Supply Chain by the Numbers

- June 6, 2019 -

  Supply Chain by the Numbers for June 6, 2019

US Purchasing Managers Index Falls Again in May; Contract Driver Status in Jeopardy in Golden State, and Maybe Beyond; Mall-based Retailers Continue Stuggles; Uber Freight Lowers Rates to Gain Share



That was the measure of the US Purchasing Managers Index for May, in data released earlier this week from the Institute for Supply Management. While still above the 50 mark that separates manufacturing expansion from contraction, the measure has been drifting towards that 50 level in recent months, with the May number down from 52.8 in April and at its lowest level since October 2016. The New Orders Index registered 52.7, an increase of 1 percentage point from the April reading of 51.7, but still not much above the 50 level. "Respondents expressed concern with the escalation in the U.S.-China trade standoff, but overall sentiment remained predominantly positive. The PMI continues to reflect slowing expansion," ISM noted. Is that a precursor to recession, or simply a pause in growth levels?



That is the number of criteria a company in California must show are met for a worker to be an independent contractor, according to the worker-friendly "ABC test" the California Supreme Court's adopted last year to determine employee classification in the Dynamex Operations West v. Superior Court decision. Now, the California state assembly has just passed a bill basically encoding that court decision into state law, if it is also passed by the state senate. The ABC tests says companies must show: workers perform their work free of the company's "control and direction," complete work that is "outside the usual course of the hiring entity's business," and that the worker is "engaged in an independently established trade" – a very high bar that would likely eliminate contractor status for any truck drivers in the state – and for Uber and Lyft drivers. The ATA is challenging the court decision, saying it countermands long settled Federal control over rules for trucking. This is a big deal that could expand to other state legislatures.



That is the share of the revenue it received from shippers that Uber Freight is giving to its truckload carriers, according to a new research note from Morgan Stanley. The Morgan Stanley research says Uber is using low pricing to undercut its brokerage competitors to gain market share. The Wall Street Journal notes this research highlights concerns some freight-industry executives have raised about impact technology-focused freight brokers with lots of investment from private equity firms may have on the freight market. Uber Freight says it has some 36,000 carriers in its network along with more than 1,000 shippers that booked $359 million in freight business last year. The company is competing with freight brokers that Morgan Stanley writes typically share between 80% and 85% of the gross revenue with truckers hauling the goods – at higher rates to shippers. But Uber can lower prices by forgoing profits, at least for now.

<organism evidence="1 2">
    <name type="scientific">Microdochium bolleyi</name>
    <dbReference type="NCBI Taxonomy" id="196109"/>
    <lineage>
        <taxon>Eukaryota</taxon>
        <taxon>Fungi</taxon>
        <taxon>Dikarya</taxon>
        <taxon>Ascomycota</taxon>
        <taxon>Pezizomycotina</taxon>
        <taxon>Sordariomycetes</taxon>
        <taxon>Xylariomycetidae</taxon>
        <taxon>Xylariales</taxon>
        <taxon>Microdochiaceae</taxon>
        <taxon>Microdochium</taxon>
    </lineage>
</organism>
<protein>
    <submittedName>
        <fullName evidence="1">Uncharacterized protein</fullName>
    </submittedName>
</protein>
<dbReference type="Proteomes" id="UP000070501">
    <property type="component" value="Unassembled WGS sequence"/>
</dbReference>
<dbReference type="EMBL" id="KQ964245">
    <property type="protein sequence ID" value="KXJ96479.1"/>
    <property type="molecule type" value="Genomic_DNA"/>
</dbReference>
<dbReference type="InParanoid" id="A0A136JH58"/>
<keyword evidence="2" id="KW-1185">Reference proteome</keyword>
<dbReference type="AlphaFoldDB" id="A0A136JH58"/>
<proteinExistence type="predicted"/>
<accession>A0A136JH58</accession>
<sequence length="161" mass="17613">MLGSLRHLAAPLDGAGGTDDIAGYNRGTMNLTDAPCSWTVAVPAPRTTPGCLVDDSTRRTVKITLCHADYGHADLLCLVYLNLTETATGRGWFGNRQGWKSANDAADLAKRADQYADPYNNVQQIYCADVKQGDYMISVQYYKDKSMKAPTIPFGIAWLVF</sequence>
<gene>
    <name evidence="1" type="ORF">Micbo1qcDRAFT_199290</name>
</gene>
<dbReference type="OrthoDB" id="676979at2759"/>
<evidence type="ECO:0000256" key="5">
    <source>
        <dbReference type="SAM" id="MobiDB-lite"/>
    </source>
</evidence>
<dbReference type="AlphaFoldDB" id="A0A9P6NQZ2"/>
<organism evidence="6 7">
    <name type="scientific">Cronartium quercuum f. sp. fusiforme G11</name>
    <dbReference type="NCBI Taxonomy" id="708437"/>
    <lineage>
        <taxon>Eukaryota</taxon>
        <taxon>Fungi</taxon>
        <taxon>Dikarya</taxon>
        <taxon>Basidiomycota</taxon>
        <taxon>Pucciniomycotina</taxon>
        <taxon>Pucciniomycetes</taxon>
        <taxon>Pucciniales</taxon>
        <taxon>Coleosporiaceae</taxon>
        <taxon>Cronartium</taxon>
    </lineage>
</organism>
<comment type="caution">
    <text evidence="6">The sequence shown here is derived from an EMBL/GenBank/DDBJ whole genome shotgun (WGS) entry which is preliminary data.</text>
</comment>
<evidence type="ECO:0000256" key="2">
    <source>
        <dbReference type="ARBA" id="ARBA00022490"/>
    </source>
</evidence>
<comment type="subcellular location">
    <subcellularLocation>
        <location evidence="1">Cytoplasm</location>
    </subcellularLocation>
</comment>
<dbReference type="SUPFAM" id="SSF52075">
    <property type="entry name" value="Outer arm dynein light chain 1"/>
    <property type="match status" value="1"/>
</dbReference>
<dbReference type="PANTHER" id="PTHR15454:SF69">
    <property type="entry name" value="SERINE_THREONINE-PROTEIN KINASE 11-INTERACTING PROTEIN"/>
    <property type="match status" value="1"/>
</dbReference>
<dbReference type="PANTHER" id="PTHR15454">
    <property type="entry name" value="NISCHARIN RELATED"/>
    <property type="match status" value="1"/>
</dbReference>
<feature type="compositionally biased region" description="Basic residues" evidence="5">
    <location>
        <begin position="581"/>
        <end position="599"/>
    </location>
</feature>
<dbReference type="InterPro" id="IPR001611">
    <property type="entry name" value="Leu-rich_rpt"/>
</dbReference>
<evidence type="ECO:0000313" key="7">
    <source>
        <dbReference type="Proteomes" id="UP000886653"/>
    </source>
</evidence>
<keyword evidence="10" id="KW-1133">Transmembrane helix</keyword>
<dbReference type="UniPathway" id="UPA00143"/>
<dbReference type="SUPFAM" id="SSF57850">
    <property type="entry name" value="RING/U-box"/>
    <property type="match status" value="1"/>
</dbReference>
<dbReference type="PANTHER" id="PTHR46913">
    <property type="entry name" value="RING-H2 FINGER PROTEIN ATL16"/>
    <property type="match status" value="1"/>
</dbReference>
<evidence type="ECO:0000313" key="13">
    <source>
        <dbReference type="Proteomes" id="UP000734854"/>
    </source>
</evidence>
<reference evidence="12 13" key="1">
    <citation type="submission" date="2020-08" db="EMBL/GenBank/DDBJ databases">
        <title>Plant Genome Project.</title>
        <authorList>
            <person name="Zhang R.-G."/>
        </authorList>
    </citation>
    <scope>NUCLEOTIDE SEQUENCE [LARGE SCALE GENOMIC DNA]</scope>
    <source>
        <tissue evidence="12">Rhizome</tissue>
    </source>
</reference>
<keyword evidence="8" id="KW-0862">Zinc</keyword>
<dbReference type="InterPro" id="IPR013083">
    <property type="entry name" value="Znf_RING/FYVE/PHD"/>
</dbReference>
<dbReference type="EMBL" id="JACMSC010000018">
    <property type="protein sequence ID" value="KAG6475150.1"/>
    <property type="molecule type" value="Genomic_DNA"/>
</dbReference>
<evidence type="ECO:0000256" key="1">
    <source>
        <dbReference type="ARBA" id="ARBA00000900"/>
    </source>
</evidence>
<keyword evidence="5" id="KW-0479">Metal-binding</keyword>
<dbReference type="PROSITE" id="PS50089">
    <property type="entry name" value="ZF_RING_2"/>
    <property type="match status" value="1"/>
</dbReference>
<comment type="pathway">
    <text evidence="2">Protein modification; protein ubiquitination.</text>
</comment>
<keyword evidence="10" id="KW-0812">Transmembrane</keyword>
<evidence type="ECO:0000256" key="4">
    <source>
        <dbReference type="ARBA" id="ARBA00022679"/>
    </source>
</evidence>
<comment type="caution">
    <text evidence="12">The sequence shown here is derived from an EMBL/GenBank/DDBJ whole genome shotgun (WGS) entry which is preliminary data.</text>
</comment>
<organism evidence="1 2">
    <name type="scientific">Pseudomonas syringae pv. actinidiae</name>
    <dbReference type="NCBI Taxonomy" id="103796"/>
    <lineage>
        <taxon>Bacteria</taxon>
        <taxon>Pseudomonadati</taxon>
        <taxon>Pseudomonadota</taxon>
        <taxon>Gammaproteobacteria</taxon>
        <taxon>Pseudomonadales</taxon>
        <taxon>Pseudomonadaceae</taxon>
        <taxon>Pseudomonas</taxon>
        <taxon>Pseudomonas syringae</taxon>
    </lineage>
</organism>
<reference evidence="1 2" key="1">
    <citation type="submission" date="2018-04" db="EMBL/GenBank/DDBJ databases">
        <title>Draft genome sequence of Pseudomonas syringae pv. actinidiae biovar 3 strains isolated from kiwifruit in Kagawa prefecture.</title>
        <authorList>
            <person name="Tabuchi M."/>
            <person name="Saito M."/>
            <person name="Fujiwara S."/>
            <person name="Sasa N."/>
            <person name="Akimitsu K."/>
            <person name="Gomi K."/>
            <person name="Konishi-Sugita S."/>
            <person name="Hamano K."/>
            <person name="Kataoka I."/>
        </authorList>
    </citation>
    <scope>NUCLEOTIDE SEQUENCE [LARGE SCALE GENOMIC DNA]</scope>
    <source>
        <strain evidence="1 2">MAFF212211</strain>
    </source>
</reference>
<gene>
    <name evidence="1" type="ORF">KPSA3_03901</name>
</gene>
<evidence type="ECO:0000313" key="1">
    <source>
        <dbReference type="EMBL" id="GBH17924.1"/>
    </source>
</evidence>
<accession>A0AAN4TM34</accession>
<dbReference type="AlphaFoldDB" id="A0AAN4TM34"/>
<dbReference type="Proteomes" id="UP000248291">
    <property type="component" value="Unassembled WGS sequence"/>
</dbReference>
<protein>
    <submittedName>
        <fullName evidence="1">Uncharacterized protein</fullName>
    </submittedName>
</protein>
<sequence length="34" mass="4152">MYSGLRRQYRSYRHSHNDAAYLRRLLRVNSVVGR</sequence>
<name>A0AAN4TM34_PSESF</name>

That is the percentage drop in its share price Abercrombie & Fitch saw the last week in May, the biggest percentage decline since the company went public. PVH Corp., owner of brands including Van Heusen, Tommy Hilfilger, and Calvin Klein, dropped 10% the same day. Also that week, women's wear chain J.Jill was down an amazing 53% and the Gap Inc.'s stock price slid 9%. What do all of these retailers have in common? They are mall-based. The simple fact is that department stores and mall-based retailers continue to lose share to discount stores and on-line merchants. Lots of these retailers are announcing restructuring plans, closing the worst performing stores, etc., but whether any of that can stem the move away from shoppers going to malls is doubtful at best.

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